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Book Reviews

Guardians of the Dream

The Enduring Legacy of America's Immigrants

Reviewed by

An immigrant who has lived the American Dream tells his inspirational story in this finely crafted and well-timed book.

The recent focus on immigration reform in the United States has created a new awareness of immigrants; in some cases, inciting strong anti-immigration feelings. Paul Hsu’s inspirational and visionary book, Guardians of the Dream, is an important reminder that this country was founded by immigrants.

Hsu, an immigrant who came to the United States from Taiwan, is unapologetic about his belief in the American Dream. He laments the pessimism he sees expressed about America’s future: “We have our problems,” writes Hsu, “but when I listen to the complaints, especially from the younger generation, I sometimes feel that the real problem is not with America but in their own hearts…Amid this cacophony of dissent, the one group that says it still believes in America is immigrants.”

Hsu points to his own experience as proof that the American Dream is alive and well. He came to America with little money and spoke little English, yet he started several successful companies and invented products. Hsu was eventually appointed an associate administrator at the U.S. Small Business Administration and also won a national small-business award.

In one respect, Guardians of the Dream is a very personal memoir demonstrating one immigrant’s achievement of success through hard work and determination. Interestingly, the author says he was welcomed by Americans who supported and mentored him along the way. But Hsu digs deeper than his own experience. He also traces the positive impact immigrants have had on American history. He names some of the influential immigrants in the country’s history, including Alexander Graham Bell, Andrew Carnegie, Felix Frankfurter, and more recently, Indra Nooyi, CEO of PepsiCo, and Sergey Brin, cofounder of Google.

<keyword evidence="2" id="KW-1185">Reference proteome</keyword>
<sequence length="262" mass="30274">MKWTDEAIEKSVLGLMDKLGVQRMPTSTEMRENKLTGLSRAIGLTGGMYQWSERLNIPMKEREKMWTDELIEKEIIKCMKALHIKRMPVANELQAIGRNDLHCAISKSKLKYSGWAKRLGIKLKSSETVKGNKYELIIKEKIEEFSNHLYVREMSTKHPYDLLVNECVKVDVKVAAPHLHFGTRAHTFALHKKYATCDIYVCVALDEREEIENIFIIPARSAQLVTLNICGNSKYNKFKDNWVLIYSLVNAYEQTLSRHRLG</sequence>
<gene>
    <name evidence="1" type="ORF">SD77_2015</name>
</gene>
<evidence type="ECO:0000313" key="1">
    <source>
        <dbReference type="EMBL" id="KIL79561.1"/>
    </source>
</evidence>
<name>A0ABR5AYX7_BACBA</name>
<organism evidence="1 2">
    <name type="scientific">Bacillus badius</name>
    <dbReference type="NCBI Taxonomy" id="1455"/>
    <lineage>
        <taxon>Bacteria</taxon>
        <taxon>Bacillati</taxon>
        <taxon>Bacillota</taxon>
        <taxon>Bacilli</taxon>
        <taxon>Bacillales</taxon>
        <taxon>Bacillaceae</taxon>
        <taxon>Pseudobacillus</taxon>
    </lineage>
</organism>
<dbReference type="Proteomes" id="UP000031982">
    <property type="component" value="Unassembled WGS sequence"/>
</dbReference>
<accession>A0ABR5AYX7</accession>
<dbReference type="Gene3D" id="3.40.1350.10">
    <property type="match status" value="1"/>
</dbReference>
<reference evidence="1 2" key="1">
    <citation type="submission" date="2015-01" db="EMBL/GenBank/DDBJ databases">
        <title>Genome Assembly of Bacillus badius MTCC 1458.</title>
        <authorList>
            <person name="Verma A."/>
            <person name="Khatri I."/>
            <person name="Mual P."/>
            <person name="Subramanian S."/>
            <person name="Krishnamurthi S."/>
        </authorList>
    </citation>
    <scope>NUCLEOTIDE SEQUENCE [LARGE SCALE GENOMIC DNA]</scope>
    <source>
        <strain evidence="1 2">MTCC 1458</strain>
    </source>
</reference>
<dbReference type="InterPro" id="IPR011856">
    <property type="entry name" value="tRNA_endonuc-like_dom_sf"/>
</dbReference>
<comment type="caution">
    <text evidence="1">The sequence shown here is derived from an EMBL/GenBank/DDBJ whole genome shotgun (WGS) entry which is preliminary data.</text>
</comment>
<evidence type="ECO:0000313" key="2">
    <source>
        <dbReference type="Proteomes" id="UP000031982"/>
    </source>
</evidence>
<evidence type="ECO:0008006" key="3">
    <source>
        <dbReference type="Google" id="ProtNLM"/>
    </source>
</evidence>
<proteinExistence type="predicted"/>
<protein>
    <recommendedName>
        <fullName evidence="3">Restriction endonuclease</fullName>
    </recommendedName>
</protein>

The author has keen insight into two qualities that make America great: innovation and the entrepreneurial spirit. He discusses, for example, how he acquired one company, ActiGraph, and turned it around by building an entrepreneurial attitude toward innovation: “In the past seven years or so, we have reengineered the product four or five times,” writes Hsu. “That’s how you’re always ahead of your competitors…New ideas and breakthroughs are encouraged. No one’s crucified for making a mistake. It’s all part of the process.”

Make no mistake, Hsu is a realist—he writes at length about America’s need to drastically improve the quality of education. He discusses, for example, the country’s deficiencies in STEM fields (science, technology, engineering, and mathematics): “While the technology sector has grown at four times the rate of other fields, student enrollment is not keeping pace,” writes Hsu. “Only about 15 percent of all college graduates have STEM majors or minors.”

Guardians of the Dream is well written and concise. It is also well designed, with an attractive cover and pleasing page design. The author includes several black-and-white family photos to personalize to his story even further.

In the last chapter, Hsu makes a passionate closing case by detailing six compelling reasons why he believes America is stronger than ever. His heartfelt eloquence is reason enough anyone would benefit from reading Paul Hsu’s well-timed book.

Disclosure: This article is not an endorsement, but a review. The author of this book provided free copies of the book and paid a small fee to have his/her book reviewed by a professional reviewer. Foreword Reviews and Clarion Review make no guarantee that the author will receive a positive review. Foreword Magazine, Inc. is disclosing this in accordance with the Federal Trade Commission’s 16 CFR, Part 255.

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